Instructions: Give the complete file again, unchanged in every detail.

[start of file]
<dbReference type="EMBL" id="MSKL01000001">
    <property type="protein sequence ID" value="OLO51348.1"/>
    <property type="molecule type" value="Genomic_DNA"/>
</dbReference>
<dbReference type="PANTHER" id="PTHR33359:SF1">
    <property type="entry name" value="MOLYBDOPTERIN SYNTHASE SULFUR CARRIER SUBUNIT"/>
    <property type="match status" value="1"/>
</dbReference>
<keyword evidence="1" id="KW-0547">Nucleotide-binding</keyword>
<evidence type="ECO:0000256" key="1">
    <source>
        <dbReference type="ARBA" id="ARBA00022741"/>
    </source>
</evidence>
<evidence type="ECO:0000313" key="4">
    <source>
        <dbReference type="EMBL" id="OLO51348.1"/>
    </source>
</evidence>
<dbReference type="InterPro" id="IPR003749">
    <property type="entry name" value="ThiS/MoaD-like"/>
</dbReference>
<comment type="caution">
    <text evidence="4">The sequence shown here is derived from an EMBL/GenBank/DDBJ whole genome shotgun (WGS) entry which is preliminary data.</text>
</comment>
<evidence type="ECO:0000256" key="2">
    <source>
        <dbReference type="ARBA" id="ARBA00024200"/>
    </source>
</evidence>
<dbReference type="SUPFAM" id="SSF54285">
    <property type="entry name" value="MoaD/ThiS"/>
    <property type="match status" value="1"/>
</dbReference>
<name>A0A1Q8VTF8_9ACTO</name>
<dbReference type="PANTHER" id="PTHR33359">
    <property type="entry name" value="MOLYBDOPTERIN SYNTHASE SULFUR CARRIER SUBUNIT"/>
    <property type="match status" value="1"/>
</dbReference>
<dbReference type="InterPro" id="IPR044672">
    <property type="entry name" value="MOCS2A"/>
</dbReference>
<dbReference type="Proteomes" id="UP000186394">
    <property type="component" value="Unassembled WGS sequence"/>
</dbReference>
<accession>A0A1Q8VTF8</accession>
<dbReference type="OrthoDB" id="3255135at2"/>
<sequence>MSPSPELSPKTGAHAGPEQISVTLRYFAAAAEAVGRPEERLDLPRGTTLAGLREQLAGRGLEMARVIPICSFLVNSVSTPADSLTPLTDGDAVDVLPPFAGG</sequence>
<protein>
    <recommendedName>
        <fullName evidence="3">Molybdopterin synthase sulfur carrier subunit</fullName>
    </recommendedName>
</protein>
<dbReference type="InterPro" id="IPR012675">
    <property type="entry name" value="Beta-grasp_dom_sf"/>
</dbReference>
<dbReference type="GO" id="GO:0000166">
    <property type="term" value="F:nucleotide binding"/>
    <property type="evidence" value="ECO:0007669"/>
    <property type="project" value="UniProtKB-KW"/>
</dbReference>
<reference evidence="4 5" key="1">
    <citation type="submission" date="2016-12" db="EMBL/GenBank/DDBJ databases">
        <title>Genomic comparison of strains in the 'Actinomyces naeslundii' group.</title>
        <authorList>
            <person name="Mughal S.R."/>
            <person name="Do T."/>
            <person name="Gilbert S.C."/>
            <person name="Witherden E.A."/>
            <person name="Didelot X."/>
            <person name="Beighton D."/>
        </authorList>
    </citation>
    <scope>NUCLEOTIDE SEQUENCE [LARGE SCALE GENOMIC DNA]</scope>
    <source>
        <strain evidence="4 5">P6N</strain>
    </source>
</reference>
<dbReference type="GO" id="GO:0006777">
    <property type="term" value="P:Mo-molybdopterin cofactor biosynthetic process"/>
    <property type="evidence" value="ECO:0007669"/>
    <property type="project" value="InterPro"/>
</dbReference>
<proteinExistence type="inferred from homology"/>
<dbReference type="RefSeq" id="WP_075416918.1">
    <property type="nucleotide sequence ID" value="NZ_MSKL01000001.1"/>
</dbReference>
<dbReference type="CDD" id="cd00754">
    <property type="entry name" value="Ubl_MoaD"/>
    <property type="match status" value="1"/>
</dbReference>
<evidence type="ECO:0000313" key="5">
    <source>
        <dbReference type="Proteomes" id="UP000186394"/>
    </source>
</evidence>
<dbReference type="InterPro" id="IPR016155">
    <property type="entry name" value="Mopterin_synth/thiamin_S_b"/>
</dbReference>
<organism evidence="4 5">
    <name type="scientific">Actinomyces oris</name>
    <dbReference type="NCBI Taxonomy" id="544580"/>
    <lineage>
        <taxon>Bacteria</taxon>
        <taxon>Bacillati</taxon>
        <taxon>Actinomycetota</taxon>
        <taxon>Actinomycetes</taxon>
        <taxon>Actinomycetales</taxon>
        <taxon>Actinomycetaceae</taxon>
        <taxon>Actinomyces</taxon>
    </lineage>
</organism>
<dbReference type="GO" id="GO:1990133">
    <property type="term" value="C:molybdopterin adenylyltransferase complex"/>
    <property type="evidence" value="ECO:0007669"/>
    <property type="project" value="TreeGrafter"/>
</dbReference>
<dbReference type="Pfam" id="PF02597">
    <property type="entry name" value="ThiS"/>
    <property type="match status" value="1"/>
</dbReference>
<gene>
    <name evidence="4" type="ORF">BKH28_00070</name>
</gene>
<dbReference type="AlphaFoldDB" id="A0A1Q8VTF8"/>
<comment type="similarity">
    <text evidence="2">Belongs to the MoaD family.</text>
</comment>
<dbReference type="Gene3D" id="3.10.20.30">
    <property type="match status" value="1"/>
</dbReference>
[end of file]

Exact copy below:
<dbReference type="EMBL" id="MSKL01000001">
    <property type="protein sequence ID" value="OLO51348.1"/>
    <property type="molecule type" value="Genomic_DNA"/>
</dbReference>
<dbReference type="PANTHER" id="PTHR33359:SF1">
    <property type="entry name" value="MOLYBDOPTERIN SYNTHASE SULFUR CARRIER SUBUNIT"/>
    <property type="match status" value="1"/>
</dbReference>
<keyword evidence="1" id="KW-0547">Nucleotide-binding</keyword>
<evidence type="ECO:0000256" key="1">
    <source>
        <dbReference type="ARBA" id="ARBA00022741"/>
    </source>
</evidence>
<evidence type="ECO:0000313" key="4">
    <source>
        <dbReference type="EMBL" id="OLO51348.1"/>
    </source>
</evidence>
<dbReference type="InterPro" id="IPR003749">
    <property type="entry name" value="ThiS/MoaD-like"/>
</dbReference>
<comment type="caution">
    <text evidence="4">The sequence shown here is derived from an EMBL/GenBank/DDBJ whole genome shotgun (WGS) entry which is preliminary data.</text>
</comment>
<evidence type="ECO:0000256" key="2">
    <source>
        <dbReference type="ARBA" id="ARBA00024200"/>
    </source>
</evidence>
<dbReference type="SUPFAM" id="SSF54285">
    <property type="entry name" value="MoaD/ThiS"/>
    <property type="match status" value="1"/>
</dbReference>
<name>A0A1Q8VTF8_9ACTO</name>
<dbReference type="PANTHER" id="PTHR33359">
    <property type="entry name" value="MOLYBDOPTERIN SYNTHASE SULFUR CARRIER SUBUNIT"/>
    <property type="match status" value="1"/>
</dbReference>
<dbReference type="InterPro" id="IPR044672">
    <property type="entry name" value="MOCS2A"/>
</dbReference>
<dbReference type="Proteomes" id="UP000186394">
    <property type="component" value="Unassembled WGS sequence"/>
</dbReference>
<accession>A0A1Q8VTF8</accession>
<dbReference type="OrthoDB" id="3255135at2"/>
<sequence>MSPSPELSPKTGAHAGPEQISVTLRYFAAAAEAVGRPEERLDLPRGTTLAGLREQLAGRGLEMARVIPICSFLVNSVSTPADSLTPLTDGDAVDVLPPFAGG</sequence>
<protein>
    <recommendedName>
        <fullName evidence="3">Molybdopterin synthase sulfur carrier subunit</fullName>
    </recommendedName>
</protein>
<dbReference type="InterPro" id="IPR012675">
    <property type="entry name" value="Beta-grasp_dom_sf"/>
</dbReference>
<dbReference type="GO" id="GO:0000166">
    <property type="term" value="F:nucleotide binding"/>
    <property type="evidence" value="ECO:0007669"/>
    <property type="project" value="UniProtKB-KW"/>
</dbReference>
<reference evidence="4 5" key="1">
    <citation type="submission" date="2016-12" db="EMBL/GenBank/DDBJ databases">
        <title>Genomic comparison of strains in the 'Actinomyces naeslundii' group.</title>
        <authorList>
            <person name="Mughal S.R."/>
            <person name="Do T."/>
            <person name="Gilbert S.C."/>
            <person name="Witherden E.A."/>
            <person name="Didelot X."/>
            <person name="Beighton D."/>
        </authorList>
    </citation>
    <scope>NUCLEOTIDE SEQUENCE [LARGE SCALE GENOMIC DNA]</scope>
    <source>
        <strain evidence="4 5">P6N</strain>
    </source>
</reference>
<dbReference type="GO" id="GO:0006777">
    <property type="term" value="P:Mo-molybdopterin cofactor biosynthetic process"/>
    <property type="evidence" value="ECO:0007669"/>
    <property type="project" value="InterPro"/>
</dbReference>
<proteinExistence type="inferred from homology"/>
<dbReference type="RefSeq" id="WP_075416918.1">
    <property type="nucleotide sequence ID" value="NZ_MSKL01000001.1"/>
</dbReference>
<dbReference type="CDD" id="cd00754">
    <property type="entry name" value="Ubl_MoaD"/>
    <property type="match status" value="1"/>
</dbReference>
<evidence type="ECO:0000313" key="5">
    <source>
        <dbReference type="Proteomes" id="UP000186394"/>
    </source>
</evidence>
<dbReference type="InterPro" id="IPR016155">
    <property type="entry name" value="Mopterin_synth/thiamin_S_b"/>
</dbReference>
<organism evidence="4 5">
    <name type="scientific">Actinomyces oris</name>
    <dbReference type="NCBI Taxonomy" id="544580"/>
    <lineage>
        <taxon>Bacteria</taxon>
        <taxon>Bacillati</taxon>
        <taxon>Actinomycetota</taxon>
        <taxon>Actinomycetes</taxon>
        <taxon>Actinomycetales</taxon>
        <taxon>Actinomycetaceae</taxon>
        <taxon>Actinomyces</taxon>
    </lineage>
</organism>
<dbReference type="GO" id="GO:1990133">
    <property type="term" value="C:molybdopterin adenylyltransferase complex"/>
    <property type="evidence" value="ECO:0007669"/>
    <property type="project" value="TreeGrafter"/>
</dbReference>
<dbReference type="Pfam" id="PF02597">
    <property type="entry name" value="ThiS"/>
    <property type="match status" value="1"/>
</dbReference>
<gene>
    <name evidence="4" type="ORF">BKH28_00070</name>
</gene>
<dbReference type="AlphaFoldDB" id="A0A1Q8VTF8"/>
<comment type="similarity">
    <text evidence="2">Belongs to the MoaD family.</text>
</comment>
<dbReference type="Gene3D" id="3.10.20.30">
    <property type="match status" value="1"/>
</dbReference>